In US economic news, the wholesale trade missed expectations. Initial jobless claims came in a bit better than expected, and consumer sentiment also beat expectations. So not much in the way of economic reports. Instead, the dominant story of the week was the Donald Trump victory and the impact on financial markets. While the initial reaction to US equities was negative (the futures markets plunged in the hours after the election results became clear), stocks not only recoupled all initial losses, but the went on to roar higher. In fact, by the end of the week, the Dow Jones Industrial average set a new high. But that was pretty much it for asset classes doing well. Almost all other major asset classes dropped, and in many cases, dropped hard. Commodities (oil for example) plunged. US corporate bond prices (especially high yield) dropped notably. US Treasury prices plunged….sending yields up to 2016 highs. Emerging market bonds also plunged. So just about the only asset class that did well….so far….was US stocks.

And technically, this bounce in US equity prices was completely not unexpected. Once again, as noted here only last week:

But more importantly—what’s next? Well the most likely reaction to almost ten straight days of consecutive selling (a record that dates back to 1980!), is some sort of short-term bounce. Precisely because of the long streak of losing days, a bounce becomes a much more likely outcome in the next several days. Why? Because technically, the S&P is oversold on the daily charts, and a reversal would be perfectly normal to predict as the expected outcome over not only the next several days, but even over the next week or two.

And this is exactly what happened.

The main concern about the duration of this bounce is the rising US Treasury yields. As of last Friday, the yield on the US 10 year note reached 2.15%…..which is just a bit higher than the yield on the S&P500 itself. This means that many investors who were looking to the large cap US stock market for a reasonably safe return will now suddenly have reservations—why should they earn a lower dividend in riskier US stocks than they can earn in less risky US Treasuries?  Good question. And history supports this concern—almost all large drops in US stock markets were preceded by rising interest rates. In other words, when all other major asset classes are suffering, and US interest rates are rising substantially, it’s going to be very difficult for US stock prices not only to continue rising much further, but to even hold the gains they’ve recently achieved.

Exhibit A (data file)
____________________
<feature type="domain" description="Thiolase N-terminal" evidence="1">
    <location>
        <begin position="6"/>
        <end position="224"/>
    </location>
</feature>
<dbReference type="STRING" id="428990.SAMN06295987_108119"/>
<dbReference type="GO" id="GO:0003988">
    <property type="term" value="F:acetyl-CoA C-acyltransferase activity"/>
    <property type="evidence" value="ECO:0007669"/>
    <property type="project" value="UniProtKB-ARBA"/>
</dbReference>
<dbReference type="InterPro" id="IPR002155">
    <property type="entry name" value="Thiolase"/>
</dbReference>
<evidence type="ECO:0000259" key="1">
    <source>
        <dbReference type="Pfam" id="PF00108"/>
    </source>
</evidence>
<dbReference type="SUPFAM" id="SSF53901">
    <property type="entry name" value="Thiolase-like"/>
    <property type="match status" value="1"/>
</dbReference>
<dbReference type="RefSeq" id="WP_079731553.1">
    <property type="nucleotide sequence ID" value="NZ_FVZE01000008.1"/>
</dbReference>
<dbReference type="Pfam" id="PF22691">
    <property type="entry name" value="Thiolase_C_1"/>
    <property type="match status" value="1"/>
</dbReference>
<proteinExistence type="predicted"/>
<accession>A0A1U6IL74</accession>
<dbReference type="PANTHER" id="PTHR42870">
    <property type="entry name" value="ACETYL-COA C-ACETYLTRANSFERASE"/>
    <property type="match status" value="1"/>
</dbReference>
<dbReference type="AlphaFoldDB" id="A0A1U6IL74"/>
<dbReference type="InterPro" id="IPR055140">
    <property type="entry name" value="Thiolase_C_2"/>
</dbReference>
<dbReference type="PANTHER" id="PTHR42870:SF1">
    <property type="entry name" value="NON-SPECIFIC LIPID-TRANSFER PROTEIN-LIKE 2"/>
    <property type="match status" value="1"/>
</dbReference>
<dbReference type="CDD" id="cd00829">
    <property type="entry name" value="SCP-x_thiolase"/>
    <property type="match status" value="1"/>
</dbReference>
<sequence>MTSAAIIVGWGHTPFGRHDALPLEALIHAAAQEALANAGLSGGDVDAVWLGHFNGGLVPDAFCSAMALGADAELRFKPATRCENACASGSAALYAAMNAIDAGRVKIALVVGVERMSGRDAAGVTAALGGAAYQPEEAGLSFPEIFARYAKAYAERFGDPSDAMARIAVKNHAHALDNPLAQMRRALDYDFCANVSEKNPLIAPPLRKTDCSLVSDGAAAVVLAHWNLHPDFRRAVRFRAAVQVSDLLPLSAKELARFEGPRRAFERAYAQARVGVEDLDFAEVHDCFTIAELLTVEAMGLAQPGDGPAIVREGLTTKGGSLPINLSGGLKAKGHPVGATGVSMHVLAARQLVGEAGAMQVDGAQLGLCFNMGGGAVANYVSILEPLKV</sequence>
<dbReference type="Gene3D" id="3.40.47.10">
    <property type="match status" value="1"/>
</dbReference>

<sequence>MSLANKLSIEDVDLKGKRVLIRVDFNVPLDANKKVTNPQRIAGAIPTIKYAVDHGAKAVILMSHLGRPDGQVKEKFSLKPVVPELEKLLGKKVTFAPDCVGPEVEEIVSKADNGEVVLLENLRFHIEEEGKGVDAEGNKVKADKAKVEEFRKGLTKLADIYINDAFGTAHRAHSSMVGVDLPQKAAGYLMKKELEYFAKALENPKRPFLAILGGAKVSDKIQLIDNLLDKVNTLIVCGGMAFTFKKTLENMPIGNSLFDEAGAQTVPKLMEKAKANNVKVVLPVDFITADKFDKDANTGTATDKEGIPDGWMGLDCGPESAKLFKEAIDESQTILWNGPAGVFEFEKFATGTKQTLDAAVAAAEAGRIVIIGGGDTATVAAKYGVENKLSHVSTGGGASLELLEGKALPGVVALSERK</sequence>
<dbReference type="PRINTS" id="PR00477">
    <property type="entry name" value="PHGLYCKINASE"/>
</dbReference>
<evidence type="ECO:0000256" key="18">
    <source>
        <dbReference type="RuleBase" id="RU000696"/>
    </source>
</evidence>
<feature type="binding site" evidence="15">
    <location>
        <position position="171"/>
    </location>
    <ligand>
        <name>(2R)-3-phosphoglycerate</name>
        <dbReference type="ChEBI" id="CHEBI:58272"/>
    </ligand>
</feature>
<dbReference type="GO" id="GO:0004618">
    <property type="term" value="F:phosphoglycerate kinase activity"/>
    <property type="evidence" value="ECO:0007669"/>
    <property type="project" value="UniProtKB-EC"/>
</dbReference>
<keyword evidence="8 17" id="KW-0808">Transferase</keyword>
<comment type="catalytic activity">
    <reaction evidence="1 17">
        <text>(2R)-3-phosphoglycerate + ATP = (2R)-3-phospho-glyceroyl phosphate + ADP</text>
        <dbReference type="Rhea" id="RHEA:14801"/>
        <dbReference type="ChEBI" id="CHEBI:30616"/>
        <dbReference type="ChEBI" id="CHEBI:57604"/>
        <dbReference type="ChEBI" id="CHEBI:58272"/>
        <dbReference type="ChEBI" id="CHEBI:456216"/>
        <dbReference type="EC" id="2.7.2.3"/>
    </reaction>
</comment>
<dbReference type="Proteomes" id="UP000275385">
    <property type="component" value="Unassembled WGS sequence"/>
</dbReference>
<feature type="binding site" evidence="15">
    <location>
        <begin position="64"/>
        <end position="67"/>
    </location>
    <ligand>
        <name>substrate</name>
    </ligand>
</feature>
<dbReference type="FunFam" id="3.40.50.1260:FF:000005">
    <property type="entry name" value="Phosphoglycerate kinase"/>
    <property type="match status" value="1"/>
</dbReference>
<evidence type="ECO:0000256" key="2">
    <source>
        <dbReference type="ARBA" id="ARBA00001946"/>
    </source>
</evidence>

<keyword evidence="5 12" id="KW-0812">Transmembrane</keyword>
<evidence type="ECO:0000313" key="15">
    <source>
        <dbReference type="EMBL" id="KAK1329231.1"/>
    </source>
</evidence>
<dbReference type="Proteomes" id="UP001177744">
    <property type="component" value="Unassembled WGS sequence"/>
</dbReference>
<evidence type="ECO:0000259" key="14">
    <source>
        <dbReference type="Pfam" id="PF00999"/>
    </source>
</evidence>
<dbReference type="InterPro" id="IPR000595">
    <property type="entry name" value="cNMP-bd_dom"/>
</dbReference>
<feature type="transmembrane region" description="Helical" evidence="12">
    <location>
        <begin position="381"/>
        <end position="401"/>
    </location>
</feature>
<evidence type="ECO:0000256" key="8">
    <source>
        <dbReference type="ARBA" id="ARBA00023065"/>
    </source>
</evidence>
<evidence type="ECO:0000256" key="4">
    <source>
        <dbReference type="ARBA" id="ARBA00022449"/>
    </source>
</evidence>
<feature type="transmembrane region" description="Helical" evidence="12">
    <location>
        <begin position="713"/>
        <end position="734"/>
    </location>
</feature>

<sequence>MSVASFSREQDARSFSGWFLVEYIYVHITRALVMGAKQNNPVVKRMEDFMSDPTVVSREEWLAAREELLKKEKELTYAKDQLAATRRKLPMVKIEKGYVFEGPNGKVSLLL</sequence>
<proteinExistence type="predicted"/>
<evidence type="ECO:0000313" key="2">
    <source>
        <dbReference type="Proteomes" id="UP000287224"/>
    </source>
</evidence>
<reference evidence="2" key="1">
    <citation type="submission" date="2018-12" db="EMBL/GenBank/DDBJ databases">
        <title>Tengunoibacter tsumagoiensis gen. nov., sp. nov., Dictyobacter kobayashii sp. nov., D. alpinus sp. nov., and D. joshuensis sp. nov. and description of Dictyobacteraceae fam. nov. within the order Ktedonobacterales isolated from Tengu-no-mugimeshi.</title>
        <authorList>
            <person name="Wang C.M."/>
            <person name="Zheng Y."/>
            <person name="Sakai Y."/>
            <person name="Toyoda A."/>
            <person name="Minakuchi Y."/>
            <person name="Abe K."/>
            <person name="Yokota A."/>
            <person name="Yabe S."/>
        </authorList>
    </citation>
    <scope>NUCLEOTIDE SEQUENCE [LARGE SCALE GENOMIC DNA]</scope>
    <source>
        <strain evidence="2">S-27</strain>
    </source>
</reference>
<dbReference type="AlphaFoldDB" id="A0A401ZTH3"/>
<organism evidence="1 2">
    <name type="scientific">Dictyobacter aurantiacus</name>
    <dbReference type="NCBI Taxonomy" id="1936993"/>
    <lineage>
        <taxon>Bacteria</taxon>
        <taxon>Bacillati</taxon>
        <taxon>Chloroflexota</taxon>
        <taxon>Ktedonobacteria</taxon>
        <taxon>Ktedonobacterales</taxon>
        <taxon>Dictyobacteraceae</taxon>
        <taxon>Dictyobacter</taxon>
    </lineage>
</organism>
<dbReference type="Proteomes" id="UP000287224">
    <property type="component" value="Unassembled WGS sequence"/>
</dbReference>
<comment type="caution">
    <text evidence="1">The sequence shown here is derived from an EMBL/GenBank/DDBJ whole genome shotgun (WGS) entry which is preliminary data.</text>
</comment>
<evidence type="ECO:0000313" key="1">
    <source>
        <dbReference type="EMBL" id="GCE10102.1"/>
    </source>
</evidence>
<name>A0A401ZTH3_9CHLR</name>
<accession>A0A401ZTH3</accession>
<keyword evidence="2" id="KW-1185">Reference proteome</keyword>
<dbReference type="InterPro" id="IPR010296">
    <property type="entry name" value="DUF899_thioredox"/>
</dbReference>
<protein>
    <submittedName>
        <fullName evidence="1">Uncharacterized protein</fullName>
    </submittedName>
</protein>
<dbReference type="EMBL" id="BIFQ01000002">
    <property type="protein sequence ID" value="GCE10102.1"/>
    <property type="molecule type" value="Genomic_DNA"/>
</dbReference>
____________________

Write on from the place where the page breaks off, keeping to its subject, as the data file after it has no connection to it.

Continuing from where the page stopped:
S&P 500 Sliding….Again

November 7, 2016

The S&P 500 continued eroding last week, but this time by a more meaningful 2% by Friday’s close. Volume inched higher; this meant that conviction in the selling was growing. And volatility also spiked….a lot….which meant that investors and traders were buying tons of insurance to protect themselves against even further losses. The VIX index jumped well above 20, after spending most of the last two months in the mid to low teens.

It was a busy week for US economic reports. On Monday, we learned that the Chicago PMI result came in far below expectations. Personal income also missed; at the same time, personal spending only met expectations. Construction spending missed. ADP employment missed. Initial jobless claims were worse than expected. ISM services also missed. On the positive side, ISM manufacturing beat expectations. Productivity came in stronger than expected. And in international trade, the US deficit was still bad, but not quite as bad as predicted. The big number of the week was payrolls, and it missed. Not by a lot, but it was still a miss. Headline unemployment was unchanged, as predicted……and so was the average workweek. Average hourly earnings were slightly better than expected. And unfortunately, the labor force participation rate went the wrong way—it dropped, meaning that a huge number of people left the workforce mainly due to poor employment prospects.

While we often make claims about the overall valuation of the US equity markets (they’re overvalued!), we rarely make claims about short-term timing of future price movement. Last week was one of those times, when we wrote:

The short-term topping pattern that began to take shape at the end of the summer has only been reinforced by last week’s modest loss in the S&P500. This topping pattern is now clearly visible not only on the daily charts, but also on the more important weekly charts. As valuations (based on price-to-earnings, price-to-sales, and price-to-normalized earnings) cling to the extremely high end of long-term historical ranges, the signals coming out of technical analysis become more important because they often provide some of the earliest warnings that prices are headed for a fall. And the signals coming from even the most basic interpretation of the price and momentum indicators is that the S&P500 is poised for a more meaningful retreat.

And last week’s 2% loss validates this short-term call.

But more importantly—what’s next? Well the most likely reaction to almost ten straight days of consecutive selling (a record that dates back to 1980!), is some sort of short-term bounce. Precisely because of the long streak of losing days, a bounce becomes a much more likely outcome in the next several days. Why? Because technically, the S&P is oversold on the daily charts, and a reversal would be perfectly normal to predict as the expected outcome over not only the next several days, but even over the next week or two.